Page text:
HUNGRY JEWISH PRISONERS WIN TRULY KOSHER MEAL PLAN Passover, an eight-day festival celebrated by the Jewish faith in mid-April, traditionally begins and ends with two days of feasting; however, for Jews incarcerated in Idaho prisons, this Passover was marked by near-starvation instead. A disagreement between Jewish prisoners and the Idaho Department of Corrections over whether the IDOC Common Fare meal plan was actually kosher lead four Jewish inmates to file a religious freedom lawsuit against the department this spring. The inmates have submitted unsuccessful complaints to the department since 2009, but were spurred to legal action when two of the inmates subsisted on only fruit and matzo crackers during Passover, choosing to starve rather than violate their faith. ACLU of Idaho and Ferguson Durham PLLC represented the inmates, arguing that IDOC’s refusal to alter its meal plan to meet the prisoners’ religious standards was an infringement of their first amendment rights. Although IDOC continues to insist that Common Fare has always been kosher, the two parties reached a settlement Aug. 11 in favor of the plaintiffs—a revised Common Fare meal plan will be available at all IDOC facilities beginning Nov. 1. “IDOC was offering inmates a diet plan that was kosher and included fresh fruits and fresh vegetables, but we settled this case to avoid a long, expensive legal battle,” said IDOC Public Information Officer Jeffrey Ray. According to Ray, IDOC met kosher standards when it implemented Common Fare last summer. The plan included individually wrapped, kosher-certified meats, fresh produce and prepackaged dairy products prepared for inmates in a separate area of the IDOC kitchens with designated equipment and utensils washed separately in a sanitized environment. Yet for “individuals actually practicing the faith,” as ACLU of Idaho Executive Director Leo Morales put it, these efforts weren’t enough. Morales cited the opinions of the plaintiffs, who span the denominations of Judaism, and experts like Rabbi Mendel Lifshitz of the Chabad Jewish Center of Idaho, who advised IDOC on accommodations for Jewish prisoners in 2005. “[The Common Fare] diet was an effort to provide kosher, and it was perhaps what you might call kosher-style, [but] it did 7 not meet the requirement of kosher law… from a religious perspective, it was never 6 | AUGUST 30 – SEPTEMBER 5, 2017 | BOISEweekly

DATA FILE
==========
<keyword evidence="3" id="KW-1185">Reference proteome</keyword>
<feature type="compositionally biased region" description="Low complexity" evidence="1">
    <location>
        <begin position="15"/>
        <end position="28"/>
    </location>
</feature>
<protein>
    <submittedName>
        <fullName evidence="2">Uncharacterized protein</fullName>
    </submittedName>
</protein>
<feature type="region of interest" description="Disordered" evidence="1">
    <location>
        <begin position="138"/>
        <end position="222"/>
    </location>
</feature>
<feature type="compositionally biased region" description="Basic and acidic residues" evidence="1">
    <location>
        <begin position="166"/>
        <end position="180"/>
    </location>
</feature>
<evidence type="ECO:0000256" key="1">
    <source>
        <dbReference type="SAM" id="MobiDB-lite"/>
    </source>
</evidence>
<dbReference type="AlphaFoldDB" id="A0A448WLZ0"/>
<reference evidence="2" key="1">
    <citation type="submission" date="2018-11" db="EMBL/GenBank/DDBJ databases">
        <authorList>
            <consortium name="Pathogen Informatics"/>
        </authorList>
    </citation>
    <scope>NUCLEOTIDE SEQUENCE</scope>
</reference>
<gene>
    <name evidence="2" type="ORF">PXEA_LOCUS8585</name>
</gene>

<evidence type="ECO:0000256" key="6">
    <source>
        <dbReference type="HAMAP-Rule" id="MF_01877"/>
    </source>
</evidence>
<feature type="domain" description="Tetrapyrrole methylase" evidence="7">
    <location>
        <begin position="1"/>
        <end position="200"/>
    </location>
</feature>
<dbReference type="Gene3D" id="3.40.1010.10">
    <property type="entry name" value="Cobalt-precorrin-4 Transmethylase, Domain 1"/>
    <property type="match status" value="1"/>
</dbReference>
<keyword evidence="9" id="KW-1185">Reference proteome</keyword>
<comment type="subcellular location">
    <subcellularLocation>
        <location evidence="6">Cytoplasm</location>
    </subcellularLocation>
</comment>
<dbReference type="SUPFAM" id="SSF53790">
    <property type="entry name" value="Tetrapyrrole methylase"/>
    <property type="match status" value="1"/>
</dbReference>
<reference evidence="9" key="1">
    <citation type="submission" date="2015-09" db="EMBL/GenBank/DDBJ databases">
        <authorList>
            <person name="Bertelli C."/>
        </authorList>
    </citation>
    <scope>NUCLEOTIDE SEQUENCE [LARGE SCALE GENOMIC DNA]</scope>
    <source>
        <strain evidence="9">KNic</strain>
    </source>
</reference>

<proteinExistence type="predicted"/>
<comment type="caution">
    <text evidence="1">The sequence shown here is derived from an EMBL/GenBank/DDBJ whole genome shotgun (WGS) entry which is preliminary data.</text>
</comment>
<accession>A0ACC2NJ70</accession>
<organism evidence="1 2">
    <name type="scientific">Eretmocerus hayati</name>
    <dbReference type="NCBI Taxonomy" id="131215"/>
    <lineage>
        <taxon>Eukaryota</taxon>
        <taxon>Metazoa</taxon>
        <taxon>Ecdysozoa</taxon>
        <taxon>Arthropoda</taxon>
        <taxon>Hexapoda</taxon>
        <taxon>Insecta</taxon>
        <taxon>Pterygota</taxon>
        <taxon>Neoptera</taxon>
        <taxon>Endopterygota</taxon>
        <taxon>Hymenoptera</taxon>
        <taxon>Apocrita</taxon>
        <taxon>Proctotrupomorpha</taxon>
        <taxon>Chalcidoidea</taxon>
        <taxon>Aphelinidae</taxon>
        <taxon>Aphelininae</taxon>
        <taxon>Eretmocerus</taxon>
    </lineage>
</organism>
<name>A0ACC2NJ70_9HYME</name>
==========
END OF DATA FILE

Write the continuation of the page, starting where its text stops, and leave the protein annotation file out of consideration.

RYAN J OH NSON